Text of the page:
Shakespeare and Indigeneity: A Dialogue with Natalie Diaz and Scott Stevens

Ad for Shakespeare and Indigeneity feat. Natalie Diaz and Scott Stevens
Join us for an online dialogue with Natalie Diaz and Scott Stevens about Shakespeare, poetry, and indigeneity.

This event is free and digital. Registration is required to attend. You will receive a secure livestream link to the email you registered with on the day of the event.

We will have live closed captioning throughout the event.

About Natalie Diaz

Natalie Diaz was born and raised in the Fort Mojave Indian Village in Needles, California, on the banks of the Colorado River. She is Mojave and an enrolled member of the Gila River Indian Tribe. Her first poetry collection, When My Brother Was an Aztec, was published by Copper Canyon Press. Diaz's second collection, Postcolonial Love Poem was published by Graywolf Press in 2020. She is a Macarthur Foundation Fellow, Lannan Literary Fellow and a Native Arts Council Foundation Artist Fellow. She was awarded a Bread Loaf Fellowship, the Holmes National Poetry Prize, a Hodder Fellowship, and a PEN/Civitella Ranieri Foundation Residency, as well as being awarded a U.S. Artists Ford Fellowship, and Princeton University's Hodder Fellowship. Diaz is Maxine and Jonathan Marshall Chair in Modern and Contemporary Poetry at Arizona State University and teaches in the Creative Writing MFA program. She is the director of the Center for Imagination and the Borderlands at ASU.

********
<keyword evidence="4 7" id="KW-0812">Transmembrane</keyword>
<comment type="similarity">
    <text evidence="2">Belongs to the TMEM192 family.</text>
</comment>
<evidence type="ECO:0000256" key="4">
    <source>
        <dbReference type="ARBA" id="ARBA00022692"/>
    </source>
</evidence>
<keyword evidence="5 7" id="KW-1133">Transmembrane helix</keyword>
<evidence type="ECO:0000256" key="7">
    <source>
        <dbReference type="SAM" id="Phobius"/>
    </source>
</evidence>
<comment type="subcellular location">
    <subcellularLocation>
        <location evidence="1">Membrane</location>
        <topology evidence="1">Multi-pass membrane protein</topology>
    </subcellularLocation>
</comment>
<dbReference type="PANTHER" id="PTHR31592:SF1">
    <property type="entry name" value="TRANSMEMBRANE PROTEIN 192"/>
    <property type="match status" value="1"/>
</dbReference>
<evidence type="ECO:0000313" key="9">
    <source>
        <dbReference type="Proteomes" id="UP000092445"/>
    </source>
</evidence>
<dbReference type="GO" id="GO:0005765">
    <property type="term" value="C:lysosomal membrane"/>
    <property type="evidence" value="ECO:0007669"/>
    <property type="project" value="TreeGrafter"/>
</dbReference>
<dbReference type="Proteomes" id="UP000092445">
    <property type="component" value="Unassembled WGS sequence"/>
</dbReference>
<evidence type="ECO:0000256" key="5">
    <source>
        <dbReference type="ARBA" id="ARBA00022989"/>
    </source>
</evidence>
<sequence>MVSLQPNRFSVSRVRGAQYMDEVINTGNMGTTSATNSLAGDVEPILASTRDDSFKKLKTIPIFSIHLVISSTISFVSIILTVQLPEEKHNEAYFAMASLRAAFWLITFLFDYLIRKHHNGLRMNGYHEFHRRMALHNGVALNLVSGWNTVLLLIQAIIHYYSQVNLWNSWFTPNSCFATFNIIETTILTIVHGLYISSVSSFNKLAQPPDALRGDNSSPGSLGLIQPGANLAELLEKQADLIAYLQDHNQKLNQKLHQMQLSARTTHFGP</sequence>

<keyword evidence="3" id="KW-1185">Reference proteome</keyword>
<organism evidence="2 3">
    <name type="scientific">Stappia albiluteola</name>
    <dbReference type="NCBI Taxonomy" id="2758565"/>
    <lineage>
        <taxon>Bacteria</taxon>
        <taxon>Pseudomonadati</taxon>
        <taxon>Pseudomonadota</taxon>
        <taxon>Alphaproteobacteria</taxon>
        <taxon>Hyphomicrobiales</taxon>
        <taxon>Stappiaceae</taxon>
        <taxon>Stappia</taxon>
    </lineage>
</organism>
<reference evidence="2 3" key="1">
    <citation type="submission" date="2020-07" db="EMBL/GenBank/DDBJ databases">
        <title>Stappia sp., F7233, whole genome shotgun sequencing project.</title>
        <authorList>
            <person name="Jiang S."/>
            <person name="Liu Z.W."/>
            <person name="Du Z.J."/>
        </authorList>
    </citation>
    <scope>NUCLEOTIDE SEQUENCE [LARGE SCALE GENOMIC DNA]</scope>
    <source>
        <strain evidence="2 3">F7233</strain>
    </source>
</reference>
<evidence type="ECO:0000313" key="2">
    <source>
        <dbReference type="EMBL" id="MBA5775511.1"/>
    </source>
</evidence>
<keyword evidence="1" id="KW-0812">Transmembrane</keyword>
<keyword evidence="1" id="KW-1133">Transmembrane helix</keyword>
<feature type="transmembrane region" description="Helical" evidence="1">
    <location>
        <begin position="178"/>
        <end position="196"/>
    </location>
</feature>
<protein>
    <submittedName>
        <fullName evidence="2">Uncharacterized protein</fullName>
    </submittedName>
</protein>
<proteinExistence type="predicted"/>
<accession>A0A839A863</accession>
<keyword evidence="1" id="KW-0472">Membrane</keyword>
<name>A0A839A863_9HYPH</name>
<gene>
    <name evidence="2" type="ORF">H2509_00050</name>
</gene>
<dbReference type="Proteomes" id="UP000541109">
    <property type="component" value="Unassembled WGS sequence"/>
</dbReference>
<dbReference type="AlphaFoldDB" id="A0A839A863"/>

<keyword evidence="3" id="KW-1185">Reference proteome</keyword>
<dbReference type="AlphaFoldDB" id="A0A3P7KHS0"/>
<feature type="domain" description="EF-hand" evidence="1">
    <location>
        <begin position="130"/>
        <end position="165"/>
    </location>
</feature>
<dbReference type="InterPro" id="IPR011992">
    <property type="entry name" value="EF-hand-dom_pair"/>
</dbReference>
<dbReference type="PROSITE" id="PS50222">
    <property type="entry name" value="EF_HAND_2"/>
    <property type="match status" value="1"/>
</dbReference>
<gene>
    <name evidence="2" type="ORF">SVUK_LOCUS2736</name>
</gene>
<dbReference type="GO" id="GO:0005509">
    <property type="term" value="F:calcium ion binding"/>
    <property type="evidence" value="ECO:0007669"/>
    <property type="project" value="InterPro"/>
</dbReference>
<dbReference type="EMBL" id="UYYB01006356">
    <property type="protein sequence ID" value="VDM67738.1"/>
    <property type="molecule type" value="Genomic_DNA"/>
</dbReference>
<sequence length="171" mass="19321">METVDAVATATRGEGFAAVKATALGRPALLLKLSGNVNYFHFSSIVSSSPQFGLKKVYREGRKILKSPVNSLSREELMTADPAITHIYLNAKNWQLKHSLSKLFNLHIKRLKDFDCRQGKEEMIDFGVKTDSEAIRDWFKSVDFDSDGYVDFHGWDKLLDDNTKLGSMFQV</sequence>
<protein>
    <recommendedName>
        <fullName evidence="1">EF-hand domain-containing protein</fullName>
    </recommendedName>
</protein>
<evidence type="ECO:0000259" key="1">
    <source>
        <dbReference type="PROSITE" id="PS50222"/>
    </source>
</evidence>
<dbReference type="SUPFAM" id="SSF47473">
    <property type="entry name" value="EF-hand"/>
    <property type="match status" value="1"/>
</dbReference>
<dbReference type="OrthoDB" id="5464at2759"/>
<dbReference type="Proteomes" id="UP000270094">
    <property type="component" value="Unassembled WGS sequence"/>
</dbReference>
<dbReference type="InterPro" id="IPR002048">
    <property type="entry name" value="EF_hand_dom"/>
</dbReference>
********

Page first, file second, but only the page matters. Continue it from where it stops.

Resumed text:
About Scott Stevens

Scott Manning Stevens is Director of Native American and Indigenous Studies and Associate Professor of English and Humanities at Syracuse University. He is the author of Art of the American West: The Haub Family Collection at Tacoma Art MuseumHome Front: Daily Life in the Civil War North, and co-editor of Why You Can't Teach United States History Without American Indians, and his work has appeared in Early American LiteratureComparative American StudiesProse Studies, and more. His primary interests are in Native American cultures of the Northeast from the pre-colonial period to the present, and he specializes in visual culture, museum studies, and Native American literatures. Dr. Stevens is a citizen of the Akwesasne Mohawk Nation and holds courtesy appointments as an Associate Professor of Art and Music History and an Associate Professor of Religion at Syracuse.

This Arizona Center for Medieval and Renaissance Studies event is co-sponsored by the ASU Department of English and the Virginia G. Piper Center for Creative Writing.

Wednesday, Sep. 30, 2020, 3 p.m.
Free of charge and open to the public